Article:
Deaths in long-term care homes during the first wave of the COVID-19 pandemic | The APTS asks the Legault government to act quickly in implementing coroner Géhane Kamel’s recommendations
May 17, 2022
Québec City – Coroner Géhane Kamel’s recommendations about the deaths of vulnerable people and seniors in care homes during the first wave of the COVID-19 pandemic have been greeted with great interest by the APTS (Alliance du personnel professionnel et technique de la santé et des services sociaux). The labour union is now asking the Legault government to act quickly in implementing all of Ms. Kamel’s recommendations, so that we can be sure that intolerable situations won’t happen again.
“Professional and technical employees played a key role during the pandemic, using their expert knowledge throughout unimaginable situations,” says APTS 1st vice-president Josée Fréchette. “Many of our members left their usual responsibilities to come and assist their colleagues, who were facing outbreaks in care homes. These workers knew very well that there was a high risk of them getting the disease, since appropriate protective gear was lacking. They watched helplessly as the health of people under their care deteriorated. Once again, this new report confirms our conclusions about conditions in CHSLDs. The government no longer has any excuse not to act. They owe that to employees, who were powerless and left to themselves. But especially they owe it to the families who lost someone they loved.”
Throughout the report, it is clear that Ms. Kamel heard what the APTS had to say when it appeared before her. The union called for an increase in managers advocating for more humane practices in CHSLDs, applying precautionary principles to prevent and control infections, and reinforcing the front line. The APTS welcomes the coroner’s recognition of its contribution; at the same time, it reiterates that in order for it to play its full role, there has to be a genuine conversation between the government and representatives of the people employed in the health and social services system.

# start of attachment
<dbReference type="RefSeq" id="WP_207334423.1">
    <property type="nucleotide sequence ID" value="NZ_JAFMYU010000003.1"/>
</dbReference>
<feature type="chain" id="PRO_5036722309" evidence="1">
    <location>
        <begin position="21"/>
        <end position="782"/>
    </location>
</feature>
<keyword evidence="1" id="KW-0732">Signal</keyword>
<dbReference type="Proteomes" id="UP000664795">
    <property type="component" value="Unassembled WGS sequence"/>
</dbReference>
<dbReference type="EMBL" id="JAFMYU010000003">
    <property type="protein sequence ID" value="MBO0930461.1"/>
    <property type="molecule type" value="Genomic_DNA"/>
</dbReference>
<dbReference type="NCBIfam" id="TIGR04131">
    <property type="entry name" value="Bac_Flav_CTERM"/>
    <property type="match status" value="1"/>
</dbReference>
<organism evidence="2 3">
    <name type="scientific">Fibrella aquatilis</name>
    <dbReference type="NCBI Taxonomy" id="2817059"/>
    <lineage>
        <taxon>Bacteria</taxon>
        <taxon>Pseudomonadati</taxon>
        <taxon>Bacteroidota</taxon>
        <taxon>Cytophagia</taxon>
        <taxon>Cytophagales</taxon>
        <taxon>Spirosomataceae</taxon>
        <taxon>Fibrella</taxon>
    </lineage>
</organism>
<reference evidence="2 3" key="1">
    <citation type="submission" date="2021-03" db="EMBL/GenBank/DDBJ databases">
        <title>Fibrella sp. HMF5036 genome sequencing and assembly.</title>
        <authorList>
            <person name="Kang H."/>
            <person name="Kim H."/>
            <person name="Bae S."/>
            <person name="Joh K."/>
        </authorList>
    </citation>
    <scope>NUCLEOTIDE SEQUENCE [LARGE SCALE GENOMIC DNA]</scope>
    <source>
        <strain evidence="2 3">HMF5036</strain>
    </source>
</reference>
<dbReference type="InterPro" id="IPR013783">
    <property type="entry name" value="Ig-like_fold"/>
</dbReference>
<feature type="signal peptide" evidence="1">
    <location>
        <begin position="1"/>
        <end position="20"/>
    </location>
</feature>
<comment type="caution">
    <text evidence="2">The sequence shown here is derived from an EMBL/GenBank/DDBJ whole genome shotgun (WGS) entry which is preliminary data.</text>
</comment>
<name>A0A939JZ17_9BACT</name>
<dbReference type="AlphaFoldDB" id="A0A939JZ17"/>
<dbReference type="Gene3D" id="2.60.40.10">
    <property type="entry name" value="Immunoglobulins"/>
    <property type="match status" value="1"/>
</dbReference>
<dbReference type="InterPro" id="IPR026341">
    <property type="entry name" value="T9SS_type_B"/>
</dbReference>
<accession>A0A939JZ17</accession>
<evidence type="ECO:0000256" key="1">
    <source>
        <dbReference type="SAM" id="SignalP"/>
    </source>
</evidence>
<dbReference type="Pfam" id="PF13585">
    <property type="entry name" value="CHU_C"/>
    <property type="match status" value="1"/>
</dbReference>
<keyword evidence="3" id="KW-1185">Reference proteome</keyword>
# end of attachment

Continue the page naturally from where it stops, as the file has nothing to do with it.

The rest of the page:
“Since the beginning of the pandemic, we’ve held out our hand to the Legault government to establish a structure of cooperation that would make it possible to deploy measures in the best possible way while showing respect for workers’ rights,” says APTS president Robert Comeau. “The minister of health and social services, Christian Dubé, recently said that a change of culture was needed within the system. It’s time to move from words to action.”
The APTS is also asking the government to go beyond Ms. Kamel’s recommendations by taking steps to provide psychological support for employees who face unimaginably difficult situations during public health emergencies.
“We need to learn from the crisis we’ve just been through,” say Robert Comeau and Josée Fréchette. “The people who worked under these excruciating conditions have emerged scarred and broken. The government must make sure that psychological support measures for workers are accessible and that their funding is commensurate with the trauma these workers have experienced.”
The APTS (Alliance du personnel professionnel et technique de la santé et des services sociaux) represents more than 65,000 members who play a key role in ensuring that health and social services institutions run smoothly. Our members provide a wide range of services for the population as a whole, including diagnostic, rehabilitation, nutrition, psychosocial intervention, clinical support, and prevention services.